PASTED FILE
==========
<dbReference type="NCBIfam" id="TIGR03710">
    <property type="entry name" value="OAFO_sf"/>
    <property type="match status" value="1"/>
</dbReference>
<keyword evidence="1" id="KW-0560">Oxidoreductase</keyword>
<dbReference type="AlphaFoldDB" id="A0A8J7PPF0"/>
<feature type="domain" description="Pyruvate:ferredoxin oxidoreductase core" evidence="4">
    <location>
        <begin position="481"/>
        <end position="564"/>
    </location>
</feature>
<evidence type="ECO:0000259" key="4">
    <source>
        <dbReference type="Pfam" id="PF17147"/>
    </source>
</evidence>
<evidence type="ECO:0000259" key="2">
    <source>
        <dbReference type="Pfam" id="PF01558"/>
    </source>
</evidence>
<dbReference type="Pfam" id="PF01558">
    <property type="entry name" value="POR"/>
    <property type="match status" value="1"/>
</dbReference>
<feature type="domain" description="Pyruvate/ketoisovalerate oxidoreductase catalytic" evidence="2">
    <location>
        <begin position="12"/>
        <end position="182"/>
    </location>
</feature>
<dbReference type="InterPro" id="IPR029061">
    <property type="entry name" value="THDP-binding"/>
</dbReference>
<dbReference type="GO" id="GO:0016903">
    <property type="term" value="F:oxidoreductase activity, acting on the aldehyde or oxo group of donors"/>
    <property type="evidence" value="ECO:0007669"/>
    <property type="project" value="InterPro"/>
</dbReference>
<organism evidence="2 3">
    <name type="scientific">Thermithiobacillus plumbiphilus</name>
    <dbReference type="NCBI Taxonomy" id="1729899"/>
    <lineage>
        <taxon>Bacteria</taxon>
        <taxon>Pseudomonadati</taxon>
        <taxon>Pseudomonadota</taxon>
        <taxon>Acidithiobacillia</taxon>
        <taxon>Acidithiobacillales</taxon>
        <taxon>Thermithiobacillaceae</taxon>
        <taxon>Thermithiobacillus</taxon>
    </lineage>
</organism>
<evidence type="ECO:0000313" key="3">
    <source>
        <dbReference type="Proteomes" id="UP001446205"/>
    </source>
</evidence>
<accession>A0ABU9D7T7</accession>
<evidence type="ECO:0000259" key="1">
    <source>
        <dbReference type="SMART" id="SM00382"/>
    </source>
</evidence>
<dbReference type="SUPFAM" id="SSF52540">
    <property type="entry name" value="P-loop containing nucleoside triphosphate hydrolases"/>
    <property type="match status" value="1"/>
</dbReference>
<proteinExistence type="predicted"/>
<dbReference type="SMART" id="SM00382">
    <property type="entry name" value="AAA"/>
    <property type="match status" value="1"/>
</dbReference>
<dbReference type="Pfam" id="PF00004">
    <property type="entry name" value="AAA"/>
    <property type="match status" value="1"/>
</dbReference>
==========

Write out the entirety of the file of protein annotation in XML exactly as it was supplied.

<dbReference type="NCBIfam" id="TIGR03710">
    <property type="entry name" value="OAFO_sf"/>
    <property type="match status" value="1"/>
</dbReference>
<keyword evidence="1" id="KW-0560">Oxidoreductase</keyword>
<dbReference type="AlphaFoldDB" id="A0A8J7PPF0"/>
<feature type="domain" description="Pyruvate:ferredoxin oxidoreductase core" evidence="4">
    <location>
        <begin position="481"/>
        <end position="564"/>
    </location>
</feature>
<evidence type="ECO:0000259" key="4">
    <source>
        <dbReference type="Pfam" id="PF17147"/>
    </source>
</evidence>
<evidence type="ECO:0000259" key="2">
    <source>
        <dbReference type="Pfam" id="PF01558"/>
    </source>
</evidence>
<dbReference type="Pfam" id="PF01558">
    <property type="entry name" value="POR"/>
    <property type="match status" value="1"/>
</dbReference>
<feature type="domain" description="Pyruvate/ketoisovalerate oxidoreductase catalytic" evidence="2">
    <location>
        <begin position="12"/>
        <end position="182"/>
    </location>
</feature>
<dbReference type="InterPro" id="IPR029061">
    <property type="entry name" value="THDP-binding"/>
</dbReference>
<dbReference type="GO" id="GO:0016903">
    <property type="term" value="F:oxidoreductase activity, acting on the aldehyde or oxo group of donors"/>
    <property type="evidence" value="ECO:0007669"/>
    <property type="project" value="InterPro"/>
</dbReference>
<organism evidence="2 3">
    <name type="scientific">Thermithiobacillus plumbiphilus</name>
    <dbReference type="NCBI Taxonomy" id="1729899"/>
    <lineage>
        <taxon>Bacteria</taxon>
        <taxon>Pseudomonadati</taxon>
        <taxon>Pseudomonadota</taxon>
        <taxon>Acidithiobacillia</taxon>
        <taxon>Acidithiobacillales</taxon>
        <taxon>Thermithiobacillaceae</taxon>
        <taxon>Thermithiobacillus</taxon>
    </lineage>
</organism>
<evidence type="ECO:0000313" key="3">
    <source>
        <dbReference type="Proteomes" id="UP001446205"/>
    </source>
</evidence>
<accession>A0ABU9D7T7</accession>
<evidence type="ECO:0000259" key="1">
    <source>
        <dbReference type="SMART" id="SM00382"/>
    </source>
</evidence>
<dbReference type="SUPFAM" id="SSF52540">
    <property type="entry name" value="P-loop containing nucleoside triphosphate hydrolases"/>
    <property type="match status" value="1"/>
</dbReference>
<proteinExistence type="predicted"/>
<dbReference type="SMART" id="SM00382">
    <property type="entry name" value="AAA"/>
    <property type="match status" value="1"/>
</dbReference>
<dbReference type="Pfam" id="PF00004">
    <property type="entry name" value="AAA"/>
    <property type="match status" value="1"/>
</dbReference>